Friday, April 08, 2005

New Titan Image: Titan Mosaic - East of Xanadu


CICLOPS has released this beautiful mosaic of the H region on Titan. In fact, this may be the best mosaic ever created from spacecraft images...okay, maybe I shouldn't go that far ;) Seriously, this is a mosaic of 18 narrow-angle footprints, each with resolutions between 1 and 2 km/pixel. Behind these frames are three larger scale images, one a full-disk wide-angle image taken at the same time as these images, and the other two from the distant encounter in early July 2004.

Lots of great features can be seen in this mosaic. Above center, a dark NE-trending diffuse dark streak can be seen. This feature appears to have some eolian control, and maybe strictly an eolian feature, however, my feeling is that we have something more going on. One possibility is that this is a crater penumbra, a dust streak derived from cratering material (or from material from a "failed" meteorite, a la Tunguska). Another possibility which I favor is that this is from a geyser. We know that methane outgasses from the interior based on the lack of surface liquid and the lack of Argon-36 combined with the presence of Argon-40. This maybe an outgassing site where the dark diffuse deposit is derived from material that was carried aloft by the methane. The orientation maybe an indication of altitude (i.e. below the boundary layer at 5 km).

Other interesting features include a series of fractures south of the H, the RADAR 80-km crater with its partially dark floor in near-IR, the VIMS "palimpset", and a jumbled terrain region south east of the crater. In addition, there appear to be "tendrils" leading to the southeast from the big island in the middle. These features have led to the suggestion that surface winds in this region may not be west-east everywhere, but maybe Northwest-southeast in this region.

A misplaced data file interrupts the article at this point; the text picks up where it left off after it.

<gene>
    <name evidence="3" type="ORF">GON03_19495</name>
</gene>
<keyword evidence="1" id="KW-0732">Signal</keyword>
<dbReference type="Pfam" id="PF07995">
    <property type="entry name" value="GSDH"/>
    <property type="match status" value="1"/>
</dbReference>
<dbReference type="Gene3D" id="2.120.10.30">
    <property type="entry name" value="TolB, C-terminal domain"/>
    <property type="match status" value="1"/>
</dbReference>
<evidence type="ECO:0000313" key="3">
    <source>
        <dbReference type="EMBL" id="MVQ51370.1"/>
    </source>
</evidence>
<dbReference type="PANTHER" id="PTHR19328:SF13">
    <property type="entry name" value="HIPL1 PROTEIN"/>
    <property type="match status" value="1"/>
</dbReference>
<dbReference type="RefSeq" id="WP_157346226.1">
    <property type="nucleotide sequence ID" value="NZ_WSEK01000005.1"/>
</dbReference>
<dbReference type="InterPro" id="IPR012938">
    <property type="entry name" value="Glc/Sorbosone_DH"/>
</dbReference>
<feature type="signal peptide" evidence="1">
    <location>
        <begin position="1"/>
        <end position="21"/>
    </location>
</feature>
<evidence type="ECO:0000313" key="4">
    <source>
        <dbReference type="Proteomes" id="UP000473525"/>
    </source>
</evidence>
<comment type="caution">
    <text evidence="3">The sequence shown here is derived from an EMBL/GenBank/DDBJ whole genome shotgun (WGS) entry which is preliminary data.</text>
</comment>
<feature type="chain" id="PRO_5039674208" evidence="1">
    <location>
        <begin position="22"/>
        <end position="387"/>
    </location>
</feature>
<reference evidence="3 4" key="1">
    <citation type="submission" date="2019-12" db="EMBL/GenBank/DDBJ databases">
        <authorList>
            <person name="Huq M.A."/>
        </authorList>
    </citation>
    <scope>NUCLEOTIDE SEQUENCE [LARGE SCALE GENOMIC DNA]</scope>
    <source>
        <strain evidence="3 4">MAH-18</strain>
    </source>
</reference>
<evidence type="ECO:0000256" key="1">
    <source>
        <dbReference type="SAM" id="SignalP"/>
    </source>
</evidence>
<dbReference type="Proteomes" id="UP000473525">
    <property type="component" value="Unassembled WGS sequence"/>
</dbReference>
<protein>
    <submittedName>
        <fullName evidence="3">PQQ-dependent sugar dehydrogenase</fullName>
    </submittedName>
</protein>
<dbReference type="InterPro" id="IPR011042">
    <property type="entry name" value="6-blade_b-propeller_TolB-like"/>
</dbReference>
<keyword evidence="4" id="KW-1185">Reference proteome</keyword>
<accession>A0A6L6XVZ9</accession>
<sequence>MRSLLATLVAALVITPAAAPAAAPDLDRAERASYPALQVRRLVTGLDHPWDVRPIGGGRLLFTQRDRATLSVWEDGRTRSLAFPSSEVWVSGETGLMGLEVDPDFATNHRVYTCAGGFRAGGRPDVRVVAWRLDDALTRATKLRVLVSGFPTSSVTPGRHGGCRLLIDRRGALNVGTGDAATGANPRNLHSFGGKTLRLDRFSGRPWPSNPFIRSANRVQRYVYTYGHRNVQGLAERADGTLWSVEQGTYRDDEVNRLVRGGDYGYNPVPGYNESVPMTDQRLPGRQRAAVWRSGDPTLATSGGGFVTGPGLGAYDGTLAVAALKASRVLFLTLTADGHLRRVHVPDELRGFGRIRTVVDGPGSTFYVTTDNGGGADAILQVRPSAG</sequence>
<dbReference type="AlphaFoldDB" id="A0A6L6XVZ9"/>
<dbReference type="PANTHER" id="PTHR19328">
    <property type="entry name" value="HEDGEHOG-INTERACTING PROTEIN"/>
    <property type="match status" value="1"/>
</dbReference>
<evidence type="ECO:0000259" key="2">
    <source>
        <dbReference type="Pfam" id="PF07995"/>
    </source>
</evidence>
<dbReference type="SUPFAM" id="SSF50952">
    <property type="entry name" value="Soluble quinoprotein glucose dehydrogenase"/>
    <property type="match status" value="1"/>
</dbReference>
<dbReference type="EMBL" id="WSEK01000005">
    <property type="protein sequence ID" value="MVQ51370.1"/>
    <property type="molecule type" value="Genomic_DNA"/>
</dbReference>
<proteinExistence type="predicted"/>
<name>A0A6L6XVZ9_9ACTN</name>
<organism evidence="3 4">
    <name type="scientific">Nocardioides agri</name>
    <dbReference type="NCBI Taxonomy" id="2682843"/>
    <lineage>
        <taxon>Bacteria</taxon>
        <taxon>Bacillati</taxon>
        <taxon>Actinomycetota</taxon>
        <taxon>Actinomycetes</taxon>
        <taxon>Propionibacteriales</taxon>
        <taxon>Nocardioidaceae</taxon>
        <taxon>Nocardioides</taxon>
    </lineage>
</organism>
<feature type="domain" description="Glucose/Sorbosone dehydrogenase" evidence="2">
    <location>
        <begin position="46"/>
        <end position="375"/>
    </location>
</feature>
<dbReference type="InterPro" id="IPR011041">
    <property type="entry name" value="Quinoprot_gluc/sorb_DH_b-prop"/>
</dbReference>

5 Comments:

Anonymous Anonymous said...

Beautiful! The images of Titan keep getting better and better!

I wonder if we can extrapolate from the Huygens images to say that the light areas represent highlands, riddled with drainage channels leading down to dark, flat lowlands covered with ice-rock stones and pebbles? Or is it possible that there are also flat lowlands in the light areas and hilly ridges in the dark areas? Are there any safe generalizations that can be drawn yet?

--centsworth_II

4/08/2005 02:42:00 PM  
Anonymous Anonymous said...

You've mentioned the VIMS palimpset before, where is it again?

alan

4/08/2005 03:37:00 PM  
Blogger Jason said...

1. we still think that the bright areas are either highlands or rougher areas where dark material has been washed off and deposited in lower and/or smoother dark terrains. This seems to work for the crater.
2. It is the large dark region with a bright "island" in the middle in the lower right in the mosaic. Of course it isn't really a palimpset but that was the first idea proposed by the VIMS team.

4/08/2005 03:54:00 PM  
Anonymous michael chisnall said...

I can't help thinking that many of the features on Titan are diluvial in origin rather than eolian, i.e. due to very very large (catastrophic) floods.

4/09/2005 01:34:00 AM  
Blogger Jason said...

That would have been my #2 explanation for the cat scratches but the way they appear near topographic broundaries doesn't seem to bear these out to be flow lines.

4/09/2005 06:56:00 PM  

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